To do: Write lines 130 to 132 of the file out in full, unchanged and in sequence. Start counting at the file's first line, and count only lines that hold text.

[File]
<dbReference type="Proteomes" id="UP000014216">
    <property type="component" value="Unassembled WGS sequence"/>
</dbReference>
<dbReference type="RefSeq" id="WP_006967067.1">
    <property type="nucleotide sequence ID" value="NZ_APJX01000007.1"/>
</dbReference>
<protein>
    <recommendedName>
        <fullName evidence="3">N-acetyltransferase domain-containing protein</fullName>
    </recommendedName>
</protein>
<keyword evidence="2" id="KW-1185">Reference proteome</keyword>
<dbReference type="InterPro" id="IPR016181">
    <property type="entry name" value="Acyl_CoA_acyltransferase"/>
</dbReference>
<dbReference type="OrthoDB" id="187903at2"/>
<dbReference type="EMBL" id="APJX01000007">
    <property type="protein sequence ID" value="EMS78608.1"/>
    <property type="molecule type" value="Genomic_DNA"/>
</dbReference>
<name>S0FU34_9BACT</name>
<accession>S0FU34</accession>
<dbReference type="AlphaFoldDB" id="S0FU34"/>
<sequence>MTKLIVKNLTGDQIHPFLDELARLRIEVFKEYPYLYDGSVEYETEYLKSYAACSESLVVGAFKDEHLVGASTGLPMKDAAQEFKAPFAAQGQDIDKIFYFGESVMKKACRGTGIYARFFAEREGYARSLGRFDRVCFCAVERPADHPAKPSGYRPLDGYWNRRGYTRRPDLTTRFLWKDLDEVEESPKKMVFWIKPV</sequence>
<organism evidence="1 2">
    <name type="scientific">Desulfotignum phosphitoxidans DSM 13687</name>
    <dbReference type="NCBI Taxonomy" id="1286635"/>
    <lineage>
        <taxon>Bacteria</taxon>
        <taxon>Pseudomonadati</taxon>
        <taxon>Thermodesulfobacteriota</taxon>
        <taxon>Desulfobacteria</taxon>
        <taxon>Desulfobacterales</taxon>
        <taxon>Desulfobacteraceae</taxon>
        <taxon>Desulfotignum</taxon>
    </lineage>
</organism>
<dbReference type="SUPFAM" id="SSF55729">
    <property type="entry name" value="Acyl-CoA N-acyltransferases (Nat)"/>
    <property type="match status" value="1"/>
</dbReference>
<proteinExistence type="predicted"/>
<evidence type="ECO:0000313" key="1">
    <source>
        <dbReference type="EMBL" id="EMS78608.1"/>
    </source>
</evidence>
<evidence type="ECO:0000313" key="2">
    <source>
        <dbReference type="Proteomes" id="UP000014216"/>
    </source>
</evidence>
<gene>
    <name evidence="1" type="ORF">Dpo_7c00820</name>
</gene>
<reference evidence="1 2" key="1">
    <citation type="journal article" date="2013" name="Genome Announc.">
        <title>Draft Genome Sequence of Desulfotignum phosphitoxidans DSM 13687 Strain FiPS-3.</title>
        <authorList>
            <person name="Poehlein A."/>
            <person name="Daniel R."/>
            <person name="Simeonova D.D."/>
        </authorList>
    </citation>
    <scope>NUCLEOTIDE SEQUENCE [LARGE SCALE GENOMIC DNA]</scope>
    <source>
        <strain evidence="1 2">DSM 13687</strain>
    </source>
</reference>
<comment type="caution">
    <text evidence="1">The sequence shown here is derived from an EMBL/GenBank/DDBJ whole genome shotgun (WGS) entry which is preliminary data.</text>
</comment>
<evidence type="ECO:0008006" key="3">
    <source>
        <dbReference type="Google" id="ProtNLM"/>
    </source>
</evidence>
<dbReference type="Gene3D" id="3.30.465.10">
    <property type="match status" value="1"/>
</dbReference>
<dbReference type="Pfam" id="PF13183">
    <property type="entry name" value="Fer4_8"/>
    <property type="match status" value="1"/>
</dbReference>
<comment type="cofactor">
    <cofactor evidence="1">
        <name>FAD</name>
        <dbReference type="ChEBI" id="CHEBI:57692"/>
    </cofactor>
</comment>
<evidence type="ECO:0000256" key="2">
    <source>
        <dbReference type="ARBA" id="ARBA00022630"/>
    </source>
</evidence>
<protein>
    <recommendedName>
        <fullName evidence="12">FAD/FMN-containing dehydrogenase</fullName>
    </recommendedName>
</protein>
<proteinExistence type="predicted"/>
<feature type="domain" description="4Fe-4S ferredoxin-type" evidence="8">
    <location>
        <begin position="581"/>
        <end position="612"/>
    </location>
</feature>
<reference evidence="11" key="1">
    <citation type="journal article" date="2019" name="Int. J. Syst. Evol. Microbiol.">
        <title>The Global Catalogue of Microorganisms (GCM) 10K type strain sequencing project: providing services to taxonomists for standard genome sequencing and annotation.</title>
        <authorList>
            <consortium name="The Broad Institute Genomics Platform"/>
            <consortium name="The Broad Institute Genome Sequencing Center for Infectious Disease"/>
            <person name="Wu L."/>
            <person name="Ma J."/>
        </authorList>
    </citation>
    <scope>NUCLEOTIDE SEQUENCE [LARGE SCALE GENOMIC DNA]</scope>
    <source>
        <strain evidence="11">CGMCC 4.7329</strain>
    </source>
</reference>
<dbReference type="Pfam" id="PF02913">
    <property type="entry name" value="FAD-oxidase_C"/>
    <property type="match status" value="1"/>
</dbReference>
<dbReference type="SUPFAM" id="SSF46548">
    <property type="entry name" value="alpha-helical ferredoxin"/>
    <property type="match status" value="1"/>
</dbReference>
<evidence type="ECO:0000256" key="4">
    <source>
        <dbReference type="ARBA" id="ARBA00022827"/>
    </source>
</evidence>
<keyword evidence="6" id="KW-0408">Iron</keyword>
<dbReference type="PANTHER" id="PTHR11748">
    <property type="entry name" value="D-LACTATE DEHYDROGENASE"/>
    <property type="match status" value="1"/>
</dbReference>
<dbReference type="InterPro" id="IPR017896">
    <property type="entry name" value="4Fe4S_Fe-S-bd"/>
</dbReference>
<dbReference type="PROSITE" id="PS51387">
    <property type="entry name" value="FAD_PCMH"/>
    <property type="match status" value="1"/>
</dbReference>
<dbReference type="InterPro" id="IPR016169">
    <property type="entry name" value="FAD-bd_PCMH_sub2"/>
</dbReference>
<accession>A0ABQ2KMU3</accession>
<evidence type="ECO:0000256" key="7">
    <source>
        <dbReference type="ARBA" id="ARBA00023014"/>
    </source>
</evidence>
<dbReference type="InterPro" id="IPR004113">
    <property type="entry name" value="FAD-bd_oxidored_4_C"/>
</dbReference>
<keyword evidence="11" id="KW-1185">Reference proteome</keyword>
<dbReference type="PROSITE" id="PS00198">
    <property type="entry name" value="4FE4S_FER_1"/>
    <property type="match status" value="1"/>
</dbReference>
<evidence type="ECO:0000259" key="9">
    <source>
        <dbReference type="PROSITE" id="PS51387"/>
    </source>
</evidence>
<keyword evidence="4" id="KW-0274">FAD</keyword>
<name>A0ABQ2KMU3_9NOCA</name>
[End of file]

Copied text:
</dbReference>
<evidence type="ECO:0000256" key="4">
    <source>